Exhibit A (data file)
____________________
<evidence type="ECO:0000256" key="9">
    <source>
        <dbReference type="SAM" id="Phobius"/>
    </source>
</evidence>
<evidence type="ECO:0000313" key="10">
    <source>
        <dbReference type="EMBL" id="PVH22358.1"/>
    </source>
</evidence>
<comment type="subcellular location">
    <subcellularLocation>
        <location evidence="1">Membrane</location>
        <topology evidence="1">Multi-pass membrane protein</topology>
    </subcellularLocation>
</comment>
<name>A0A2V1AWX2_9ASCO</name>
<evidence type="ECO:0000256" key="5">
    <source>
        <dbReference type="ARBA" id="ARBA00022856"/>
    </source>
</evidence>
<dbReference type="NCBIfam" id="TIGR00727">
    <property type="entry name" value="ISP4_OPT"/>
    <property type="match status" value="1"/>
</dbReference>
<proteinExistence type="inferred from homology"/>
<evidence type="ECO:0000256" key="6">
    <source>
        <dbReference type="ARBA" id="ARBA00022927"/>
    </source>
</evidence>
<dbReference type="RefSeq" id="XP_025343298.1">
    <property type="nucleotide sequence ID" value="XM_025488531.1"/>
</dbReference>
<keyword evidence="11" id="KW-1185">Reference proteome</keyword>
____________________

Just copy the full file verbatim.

<evidence type="ECO:0000256" key="9">
    <source>
        <dbReference type="SAM" id="Phobius"/>
    </source>
</evidence>
<evidence type="ECO:0000313" key="10">
    <source>
        <dbReference type="EMBL" id="PVH22358.1"/>
    </source>
</evidence>
<comment type="subcellular location">
    <subcellularLocation>
        <location evidence="1">Membrane</location>
        <topology evidence="1">Multi-pass membrane protein</topology>
    </subcellularLocation>
</comment>
<name>A0A2V1AWX2_9ASCO</name>
<evidence type="ECO:0000256" key="5">
    <source>
        <dbReference type="ARBA" id="ARBA00022856"/>
    </source>
</evidence>
<dbReference type="NCBIfam" id="TIGR00727">
    <property type="entry name" value="ISP4_OPT"/>
    <property type="match status" value="1"/>
</dbReference>
<proteinExistence type="inferred from homology"/>
<evidence type="ECO:0000256" key="6">
    <source>
        <dbReference type="ARBA" id="ARBA00022927"/>
    </source>
</evidence>
<dbReference type="RefSeq" id="XP_025343298.1">
    <property type="nucleotide sequence ID" value="XM_025488531.1"/>
</dbReference>
<keyword evidence="11" id="KW-1185">Reference proteome</keyword>